I will add that I don't necessarily think people before me on this isle practiced shamanic ritual. We don't even have evidence of incense, although the form of grape pots is convincing we can't say for sure. The closest is some animal bones from the Palaeolithic which have been carved into spatulas very very similar to tools used in Siberia, whilst we also traded with Baltic states with elements of shamanic practices in the Bronze Age. However I acknowledge there may be no precedence of shamanic practice in Britain, regardless of animal depictions on walls, or carved bones, our anything.
    I'm not one to ever pray for mercy
    Or to wish on pennies in the fountain or the shrine
    But that day you know I left my money
    And I thought of you only
    All that copper glowing fine

  9. #9
    Opinionated Rae'ya's Avatar
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    Re: Learning the art

    Quote Originally Posted by Briton View Post
    The meeting on their turf point, and knowledge so that I can be a better custodian, which my line of work will make me, I want to be able to consider the forest or woodland, not as a crop, but as a mutual relationship. I think these days many people who are into animism or shamanic practices turn to veganism because they feel they cannot kill or allow an animal to be killed for their benefit. And yet when neolithic humans discovered farming, they didn't stop at plants. Equally, in fact more so, through proper management using trees for timber can be doing forests a greater favour than not using trees for timber, as we can reduce pollution. I see it as a mutual relationship, but I want to do it with the genius loci in mind. If a forest doesn't want to cooperate, I would want to know so it doesn't feel I'm raping it for resources, no matter how good my intentions are.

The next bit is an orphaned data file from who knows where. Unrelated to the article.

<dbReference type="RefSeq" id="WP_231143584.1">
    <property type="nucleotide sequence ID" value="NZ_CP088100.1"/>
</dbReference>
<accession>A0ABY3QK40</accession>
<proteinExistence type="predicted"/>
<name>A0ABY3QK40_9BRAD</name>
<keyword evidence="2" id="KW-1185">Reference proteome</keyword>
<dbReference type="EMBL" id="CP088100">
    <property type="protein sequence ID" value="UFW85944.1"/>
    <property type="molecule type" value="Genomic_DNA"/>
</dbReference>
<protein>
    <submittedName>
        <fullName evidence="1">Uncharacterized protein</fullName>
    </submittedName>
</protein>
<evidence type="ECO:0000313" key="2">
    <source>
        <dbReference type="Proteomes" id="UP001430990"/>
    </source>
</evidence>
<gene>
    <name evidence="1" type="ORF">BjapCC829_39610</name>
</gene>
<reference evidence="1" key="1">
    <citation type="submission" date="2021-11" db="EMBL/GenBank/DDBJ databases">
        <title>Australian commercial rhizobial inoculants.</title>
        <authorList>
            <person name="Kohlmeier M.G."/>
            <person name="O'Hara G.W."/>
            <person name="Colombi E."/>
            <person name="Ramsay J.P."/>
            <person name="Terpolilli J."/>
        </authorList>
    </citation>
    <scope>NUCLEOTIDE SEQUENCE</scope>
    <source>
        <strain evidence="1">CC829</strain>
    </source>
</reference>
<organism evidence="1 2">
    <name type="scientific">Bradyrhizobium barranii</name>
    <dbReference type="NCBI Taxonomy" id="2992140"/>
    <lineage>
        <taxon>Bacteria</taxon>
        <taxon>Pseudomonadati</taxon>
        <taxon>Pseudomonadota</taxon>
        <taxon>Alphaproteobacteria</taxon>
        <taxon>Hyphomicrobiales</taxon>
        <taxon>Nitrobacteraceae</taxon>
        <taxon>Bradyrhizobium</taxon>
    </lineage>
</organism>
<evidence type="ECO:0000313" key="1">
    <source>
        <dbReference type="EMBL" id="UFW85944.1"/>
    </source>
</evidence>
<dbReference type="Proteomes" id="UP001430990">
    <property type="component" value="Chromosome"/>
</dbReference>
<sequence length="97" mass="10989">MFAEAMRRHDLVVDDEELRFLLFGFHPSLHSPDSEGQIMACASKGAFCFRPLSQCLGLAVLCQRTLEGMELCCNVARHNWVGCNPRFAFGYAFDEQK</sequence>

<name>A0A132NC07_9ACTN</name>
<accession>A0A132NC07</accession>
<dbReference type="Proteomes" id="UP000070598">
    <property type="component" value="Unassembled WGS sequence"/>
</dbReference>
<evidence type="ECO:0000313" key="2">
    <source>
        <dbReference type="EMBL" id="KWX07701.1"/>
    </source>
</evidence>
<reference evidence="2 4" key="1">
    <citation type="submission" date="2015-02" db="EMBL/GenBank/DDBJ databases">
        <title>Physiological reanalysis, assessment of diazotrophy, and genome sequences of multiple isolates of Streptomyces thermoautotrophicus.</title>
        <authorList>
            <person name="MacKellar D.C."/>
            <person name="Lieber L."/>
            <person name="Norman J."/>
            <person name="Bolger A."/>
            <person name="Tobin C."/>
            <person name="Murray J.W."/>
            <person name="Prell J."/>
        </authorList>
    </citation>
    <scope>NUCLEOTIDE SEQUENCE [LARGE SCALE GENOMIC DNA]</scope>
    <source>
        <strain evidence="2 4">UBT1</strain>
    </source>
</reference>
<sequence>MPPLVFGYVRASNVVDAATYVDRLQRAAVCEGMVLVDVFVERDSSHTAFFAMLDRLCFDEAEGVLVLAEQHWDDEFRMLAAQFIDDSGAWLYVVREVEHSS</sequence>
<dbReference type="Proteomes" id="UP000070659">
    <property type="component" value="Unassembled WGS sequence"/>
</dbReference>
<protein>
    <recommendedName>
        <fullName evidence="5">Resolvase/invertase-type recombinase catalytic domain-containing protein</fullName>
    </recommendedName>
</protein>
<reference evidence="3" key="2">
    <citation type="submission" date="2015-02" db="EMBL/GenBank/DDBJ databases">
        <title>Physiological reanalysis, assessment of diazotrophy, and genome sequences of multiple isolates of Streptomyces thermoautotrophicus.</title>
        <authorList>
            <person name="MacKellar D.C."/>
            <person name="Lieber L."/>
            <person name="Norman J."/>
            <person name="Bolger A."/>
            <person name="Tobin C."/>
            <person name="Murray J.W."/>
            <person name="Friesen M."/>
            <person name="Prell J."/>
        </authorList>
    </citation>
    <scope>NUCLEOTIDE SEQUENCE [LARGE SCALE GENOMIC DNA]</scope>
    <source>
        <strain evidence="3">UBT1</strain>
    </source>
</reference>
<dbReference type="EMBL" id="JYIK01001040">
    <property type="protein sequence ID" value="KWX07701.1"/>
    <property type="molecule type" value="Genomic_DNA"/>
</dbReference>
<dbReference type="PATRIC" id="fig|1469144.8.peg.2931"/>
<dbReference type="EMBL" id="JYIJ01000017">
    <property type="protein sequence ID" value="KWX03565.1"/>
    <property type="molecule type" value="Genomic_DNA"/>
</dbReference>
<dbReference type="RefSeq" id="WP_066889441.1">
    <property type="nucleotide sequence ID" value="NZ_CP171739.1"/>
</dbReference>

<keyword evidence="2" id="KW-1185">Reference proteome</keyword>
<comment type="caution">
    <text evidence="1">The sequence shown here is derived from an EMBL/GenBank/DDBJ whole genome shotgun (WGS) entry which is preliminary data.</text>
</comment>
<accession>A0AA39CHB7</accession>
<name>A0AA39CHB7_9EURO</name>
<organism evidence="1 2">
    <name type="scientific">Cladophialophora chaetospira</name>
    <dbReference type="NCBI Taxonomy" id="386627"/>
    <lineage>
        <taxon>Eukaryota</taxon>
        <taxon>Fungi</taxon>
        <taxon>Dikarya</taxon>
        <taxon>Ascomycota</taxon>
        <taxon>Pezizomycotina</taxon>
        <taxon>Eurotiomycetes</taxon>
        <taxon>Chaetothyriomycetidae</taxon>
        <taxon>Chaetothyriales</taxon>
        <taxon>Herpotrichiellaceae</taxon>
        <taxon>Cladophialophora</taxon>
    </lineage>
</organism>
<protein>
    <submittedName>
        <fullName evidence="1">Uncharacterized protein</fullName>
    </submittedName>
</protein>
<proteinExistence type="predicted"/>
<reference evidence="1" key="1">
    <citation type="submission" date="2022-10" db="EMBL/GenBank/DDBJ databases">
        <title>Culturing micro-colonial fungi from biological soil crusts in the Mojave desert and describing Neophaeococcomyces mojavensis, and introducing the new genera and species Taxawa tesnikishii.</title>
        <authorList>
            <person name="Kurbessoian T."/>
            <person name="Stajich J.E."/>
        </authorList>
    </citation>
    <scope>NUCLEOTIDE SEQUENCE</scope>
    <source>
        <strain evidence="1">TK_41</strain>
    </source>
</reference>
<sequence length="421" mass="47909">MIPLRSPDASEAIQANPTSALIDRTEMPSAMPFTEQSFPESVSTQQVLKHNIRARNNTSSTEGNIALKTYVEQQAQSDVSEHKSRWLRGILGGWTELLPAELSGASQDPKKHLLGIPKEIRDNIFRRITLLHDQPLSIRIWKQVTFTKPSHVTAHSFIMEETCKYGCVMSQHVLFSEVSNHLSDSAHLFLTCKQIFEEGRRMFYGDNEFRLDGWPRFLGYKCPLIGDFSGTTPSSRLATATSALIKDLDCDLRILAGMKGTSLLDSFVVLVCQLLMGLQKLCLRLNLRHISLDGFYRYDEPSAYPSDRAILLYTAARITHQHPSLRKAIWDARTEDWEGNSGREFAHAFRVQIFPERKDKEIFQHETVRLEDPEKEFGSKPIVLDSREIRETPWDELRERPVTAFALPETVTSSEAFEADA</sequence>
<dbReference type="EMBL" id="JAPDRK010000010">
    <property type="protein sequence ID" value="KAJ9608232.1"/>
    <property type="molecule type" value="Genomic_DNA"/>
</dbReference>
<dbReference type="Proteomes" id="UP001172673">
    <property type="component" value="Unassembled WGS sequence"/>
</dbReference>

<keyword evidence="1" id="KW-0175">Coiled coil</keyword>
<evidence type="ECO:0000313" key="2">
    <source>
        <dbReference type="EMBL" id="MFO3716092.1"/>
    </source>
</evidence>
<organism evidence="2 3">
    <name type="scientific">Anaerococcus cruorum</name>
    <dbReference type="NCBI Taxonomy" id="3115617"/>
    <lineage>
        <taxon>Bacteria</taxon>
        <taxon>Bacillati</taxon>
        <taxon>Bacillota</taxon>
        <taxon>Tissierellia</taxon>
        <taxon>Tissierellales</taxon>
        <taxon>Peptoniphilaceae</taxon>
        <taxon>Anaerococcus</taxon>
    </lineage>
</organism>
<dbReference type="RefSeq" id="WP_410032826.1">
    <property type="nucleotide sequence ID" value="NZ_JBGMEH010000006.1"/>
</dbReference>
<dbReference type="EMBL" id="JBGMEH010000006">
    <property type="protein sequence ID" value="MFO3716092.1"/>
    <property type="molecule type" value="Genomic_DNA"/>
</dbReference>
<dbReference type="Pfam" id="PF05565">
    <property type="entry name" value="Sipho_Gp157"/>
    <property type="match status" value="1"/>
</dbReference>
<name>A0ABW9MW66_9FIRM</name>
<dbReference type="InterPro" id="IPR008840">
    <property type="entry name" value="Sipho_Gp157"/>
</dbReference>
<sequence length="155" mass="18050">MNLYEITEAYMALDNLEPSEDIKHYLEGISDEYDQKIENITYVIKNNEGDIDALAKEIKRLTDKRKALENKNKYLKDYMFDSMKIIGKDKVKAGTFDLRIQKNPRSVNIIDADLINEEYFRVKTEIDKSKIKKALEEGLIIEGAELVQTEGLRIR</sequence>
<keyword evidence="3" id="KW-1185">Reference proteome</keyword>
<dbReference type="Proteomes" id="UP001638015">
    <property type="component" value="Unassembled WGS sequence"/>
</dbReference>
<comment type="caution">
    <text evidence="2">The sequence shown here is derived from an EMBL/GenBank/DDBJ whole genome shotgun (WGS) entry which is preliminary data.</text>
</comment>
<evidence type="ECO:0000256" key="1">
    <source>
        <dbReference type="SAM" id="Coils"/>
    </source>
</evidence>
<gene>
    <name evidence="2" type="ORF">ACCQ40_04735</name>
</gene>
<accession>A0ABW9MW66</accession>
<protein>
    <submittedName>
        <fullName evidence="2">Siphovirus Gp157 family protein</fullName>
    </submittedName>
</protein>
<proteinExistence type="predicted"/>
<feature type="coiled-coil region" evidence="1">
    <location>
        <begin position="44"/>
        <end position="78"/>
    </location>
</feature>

None of this actually requires shamanism, but it's a very common assumption amongst neopagans that it does. Shamanism is about communion with the spirits and the spirit world, and while the spirits of ThisWorld are included in that, it is possible to have a spiritual practice that focuses on the genus locii and other local spirits without any form of shamanic practice at all. You don't have to go very far to work with your local landspirits, and while trance journey could facilitate communication with them, you can do that with no journey skills whatsoever. I don't use my shamanic toolkit when I commune with my local landspirits... that connection is there all the time and was built through intention, focus and maintaining a ground that facilitates a two way relationship. You will find relatively few spirits in the Otherworlds who can help you connect with your genus loci... they have their own genus locii and local spirits. The spirits of ThisWorld are the ones you want.

    Which is not to say that you can't have or seek a shamanic practice if this is your intention, just that you should have straight in your head what shamanism actually is and isn't. Modern pagan practices have bought the skills of spirit communication to the common people, so to speak. It's no longer a skill that is reserved for select individuals who serve as a go between for the spirits and their community. I think it's important for us to remember that when we set out on this path. This is also why the question of 'why' is so important... because it's very easy to get caught up in the theory of it all, only to find that at the end of the day, you didn't need half of what you thought you needed.